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Don't Procrastinate-or you, too will experience this losing moment brought to you by Garmin!

Don’t Procrastinate-or you, too will experience this losing moment brought to you by Garmin!

YES, THIS REALLY HAPPENED TO ME! TODAY! You’ve heard of Murphy’s Law, right? Anything that CAN go wrong WILL go wrong at the worst possible time! In the middle of a great long 10-mile run this morning, my Garmin suddenly shows me this (clear old laps-database full).  I suppose it was a bad sign that it started saying “lap database almost full DURING the run” today (unusual). #GarminFull= #GarminFail. Did I lose my Garmin-recorded data in GarminConnect?  (I entered it manually of course.) Still don’t know yet. I set the Garmin up to automatically clear old runs (more than a month or so) since I try to sync it daily after my runs. But somehow, the Garmin lost this setting or was thrown off of it by the 100% humidity this morning (UGH!). My watch has been telling me after every run recently: hello, database almost full, clear old laps but I didn’t give it a second thought because I thought I took care of this when I set it up to automatically sweep out the old data. Apparently, if you run a lot, your watch fills up fast with run data. And in 100% humidity, all bets are off on whether that setting works or not. So my splits according to Garmin on this run will be QUITE slow; whereas, in Runkeeper, which brilliantly took over when Garmin CRASHED (thank you Runkeeper, you SAVED this run and kept right on going!)  the mile splits will be accurate. If I had not started Runkeeper on my phone this morning, I think I would have lost all data from this run (no transferring it from Garmin to Runkeeper if Garmin crashes). The funny part? Originally I forgot my watch and ran back inside to get it (well, because you have to run 2 timekeepers in case one crashes, silly!). If I had not done that, the Garmin would be almost full but resting.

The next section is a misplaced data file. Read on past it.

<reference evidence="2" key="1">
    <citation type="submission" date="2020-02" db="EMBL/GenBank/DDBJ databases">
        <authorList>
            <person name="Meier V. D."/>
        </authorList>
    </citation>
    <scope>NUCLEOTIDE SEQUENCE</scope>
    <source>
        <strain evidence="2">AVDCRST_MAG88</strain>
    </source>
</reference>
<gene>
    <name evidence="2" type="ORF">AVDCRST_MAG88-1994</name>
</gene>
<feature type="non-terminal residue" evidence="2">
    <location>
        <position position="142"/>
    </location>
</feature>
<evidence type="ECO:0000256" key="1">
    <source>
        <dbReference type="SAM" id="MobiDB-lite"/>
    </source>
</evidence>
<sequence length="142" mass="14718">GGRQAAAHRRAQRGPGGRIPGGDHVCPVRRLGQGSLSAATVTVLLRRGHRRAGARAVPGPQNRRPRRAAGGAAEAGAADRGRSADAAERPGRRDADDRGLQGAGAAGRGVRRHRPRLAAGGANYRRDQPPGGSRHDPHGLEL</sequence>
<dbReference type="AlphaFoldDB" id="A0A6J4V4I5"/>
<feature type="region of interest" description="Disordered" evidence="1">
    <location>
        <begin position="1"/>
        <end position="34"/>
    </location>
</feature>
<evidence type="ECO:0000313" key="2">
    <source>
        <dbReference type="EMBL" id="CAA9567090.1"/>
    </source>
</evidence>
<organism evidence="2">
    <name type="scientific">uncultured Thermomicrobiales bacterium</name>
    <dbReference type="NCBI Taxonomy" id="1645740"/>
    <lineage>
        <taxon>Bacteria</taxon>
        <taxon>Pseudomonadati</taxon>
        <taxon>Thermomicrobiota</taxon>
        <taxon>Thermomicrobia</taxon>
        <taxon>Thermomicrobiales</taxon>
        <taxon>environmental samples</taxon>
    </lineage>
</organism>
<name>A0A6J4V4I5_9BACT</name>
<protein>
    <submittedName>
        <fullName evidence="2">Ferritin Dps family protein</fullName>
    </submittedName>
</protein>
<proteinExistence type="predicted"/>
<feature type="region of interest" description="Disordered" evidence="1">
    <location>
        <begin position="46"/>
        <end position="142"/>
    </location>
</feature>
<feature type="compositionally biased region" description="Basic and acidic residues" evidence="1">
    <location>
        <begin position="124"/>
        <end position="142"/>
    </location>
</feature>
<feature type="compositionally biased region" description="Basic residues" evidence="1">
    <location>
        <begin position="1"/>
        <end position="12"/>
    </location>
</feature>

So who is responsible in this situation-the Garmin watch or the owner? Ponder your answer carefully before responding-you know how I would like for you to respond. (Hint: the customer is always right.)

The lesson from all this? EXPECT THE UNEXPECTED and ALWAYS HAVE A BACKUP PLAN.  Sometimes you will need it. To sum up this run, I fought humidity, but it didn’t get the best of me.

Ciao, Jeremy